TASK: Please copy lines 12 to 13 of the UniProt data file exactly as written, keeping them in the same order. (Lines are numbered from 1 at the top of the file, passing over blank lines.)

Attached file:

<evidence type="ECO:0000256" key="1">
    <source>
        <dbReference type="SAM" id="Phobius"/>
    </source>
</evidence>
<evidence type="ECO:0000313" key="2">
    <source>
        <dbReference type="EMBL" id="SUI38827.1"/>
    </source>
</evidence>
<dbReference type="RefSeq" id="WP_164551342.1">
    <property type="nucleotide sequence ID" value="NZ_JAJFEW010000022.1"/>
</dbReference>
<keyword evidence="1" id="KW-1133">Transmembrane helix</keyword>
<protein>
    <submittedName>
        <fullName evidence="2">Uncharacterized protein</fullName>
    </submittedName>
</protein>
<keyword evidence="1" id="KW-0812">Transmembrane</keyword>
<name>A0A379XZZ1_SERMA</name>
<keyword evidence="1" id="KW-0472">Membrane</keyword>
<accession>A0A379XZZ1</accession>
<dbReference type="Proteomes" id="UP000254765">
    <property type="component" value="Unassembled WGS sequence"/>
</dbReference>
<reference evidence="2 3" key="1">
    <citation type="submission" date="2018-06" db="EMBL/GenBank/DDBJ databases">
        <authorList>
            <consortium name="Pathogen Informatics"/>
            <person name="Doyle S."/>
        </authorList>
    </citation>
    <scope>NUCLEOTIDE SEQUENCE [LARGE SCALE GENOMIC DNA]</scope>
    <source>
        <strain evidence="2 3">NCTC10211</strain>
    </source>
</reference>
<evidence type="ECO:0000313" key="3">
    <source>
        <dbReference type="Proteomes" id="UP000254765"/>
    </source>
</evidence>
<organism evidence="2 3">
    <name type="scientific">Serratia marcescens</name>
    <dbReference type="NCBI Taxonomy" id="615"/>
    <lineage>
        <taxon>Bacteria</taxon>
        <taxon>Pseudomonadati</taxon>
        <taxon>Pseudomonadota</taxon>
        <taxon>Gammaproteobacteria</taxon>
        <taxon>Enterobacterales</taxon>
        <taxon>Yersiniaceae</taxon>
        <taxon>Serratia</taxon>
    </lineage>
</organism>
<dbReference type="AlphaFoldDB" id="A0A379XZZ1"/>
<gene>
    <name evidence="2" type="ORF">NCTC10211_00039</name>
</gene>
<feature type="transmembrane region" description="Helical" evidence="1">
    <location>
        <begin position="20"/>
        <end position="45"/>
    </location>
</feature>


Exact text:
    <property type="nucleotide sequence ID" value="NZ_JAJFEW010000022.1"/>
</dbReference>